I started out with tray development for 5x4 film. Never could get it right. Consistency was difficult. Scratches were hard to avoid.

Moved to BTZS tubes. This was an improvement in some ways and not in others. Many people report good consistency with this method, but I lost some good shots to uneven development in clear smooth tones like skies. I also didn't like the way you have to nearly rip the film from the tubes because the design keeps the developer off the back of the film -- and basically causes the back to glue itself to the tube. Yucko.

Moved to a Jobo 3010 tank. All problems solved. I've put close to 1000 sheets of 5x4 film though my 3010 in about five years now. I get beautifully consistent results, perfectly even development, every single time.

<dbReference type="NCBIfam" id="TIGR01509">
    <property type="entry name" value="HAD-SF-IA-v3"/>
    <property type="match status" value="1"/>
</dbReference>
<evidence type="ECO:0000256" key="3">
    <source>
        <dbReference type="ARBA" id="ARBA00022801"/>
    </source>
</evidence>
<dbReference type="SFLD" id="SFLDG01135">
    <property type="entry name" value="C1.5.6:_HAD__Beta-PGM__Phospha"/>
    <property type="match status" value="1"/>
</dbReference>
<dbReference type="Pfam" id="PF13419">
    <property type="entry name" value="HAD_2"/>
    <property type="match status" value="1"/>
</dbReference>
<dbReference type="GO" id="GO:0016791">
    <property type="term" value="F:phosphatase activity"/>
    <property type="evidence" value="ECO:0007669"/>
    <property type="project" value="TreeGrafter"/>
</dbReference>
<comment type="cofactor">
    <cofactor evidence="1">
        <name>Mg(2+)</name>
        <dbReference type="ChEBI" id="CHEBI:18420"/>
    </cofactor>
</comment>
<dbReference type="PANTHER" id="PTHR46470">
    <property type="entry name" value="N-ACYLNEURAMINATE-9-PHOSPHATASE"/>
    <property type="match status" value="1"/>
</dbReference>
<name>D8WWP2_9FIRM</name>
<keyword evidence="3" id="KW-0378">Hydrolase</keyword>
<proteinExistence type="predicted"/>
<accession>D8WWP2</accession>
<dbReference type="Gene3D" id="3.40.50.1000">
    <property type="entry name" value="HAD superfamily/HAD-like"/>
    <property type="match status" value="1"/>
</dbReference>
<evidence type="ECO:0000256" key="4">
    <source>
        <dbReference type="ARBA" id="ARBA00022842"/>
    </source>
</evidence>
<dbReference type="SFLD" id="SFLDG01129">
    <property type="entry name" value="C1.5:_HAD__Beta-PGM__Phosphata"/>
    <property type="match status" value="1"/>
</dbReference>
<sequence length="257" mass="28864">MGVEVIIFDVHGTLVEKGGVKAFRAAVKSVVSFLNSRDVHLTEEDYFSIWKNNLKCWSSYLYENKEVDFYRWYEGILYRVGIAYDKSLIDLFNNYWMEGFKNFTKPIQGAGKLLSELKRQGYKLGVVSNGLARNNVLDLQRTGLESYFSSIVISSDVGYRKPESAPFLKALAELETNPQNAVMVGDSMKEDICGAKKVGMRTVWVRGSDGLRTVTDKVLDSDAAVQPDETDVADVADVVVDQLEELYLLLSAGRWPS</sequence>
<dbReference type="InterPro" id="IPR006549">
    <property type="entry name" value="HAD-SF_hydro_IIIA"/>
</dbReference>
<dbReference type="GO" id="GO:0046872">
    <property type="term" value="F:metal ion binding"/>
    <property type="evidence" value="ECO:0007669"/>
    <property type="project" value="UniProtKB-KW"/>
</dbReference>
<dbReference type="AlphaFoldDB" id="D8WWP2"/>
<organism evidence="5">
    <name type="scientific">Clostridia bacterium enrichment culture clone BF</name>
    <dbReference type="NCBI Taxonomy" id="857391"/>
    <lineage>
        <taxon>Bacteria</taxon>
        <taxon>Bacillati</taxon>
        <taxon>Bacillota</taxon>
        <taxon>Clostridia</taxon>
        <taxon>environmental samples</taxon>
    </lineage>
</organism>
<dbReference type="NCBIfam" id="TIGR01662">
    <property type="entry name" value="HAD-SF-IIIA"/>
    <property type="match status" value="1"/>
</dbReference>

I'm not one who's in photography for the process. I'm not a big fan of standing around in the darkroom -- I just want something that works, works really well, and is really repeatable. I want the process to be as close to automatic as I can get it. That means developing using a Jobo 3010 tank.

Many people try to save money and use lesser methods. I did. And I'd read the same things you have. So don't feel bad if you start out with tray developing and work your way up to a 3010. But you could save yourself a lot of time, effort, frustration, and trashed film if you'd just start with a 3010 in the first place. I'm just sayin'...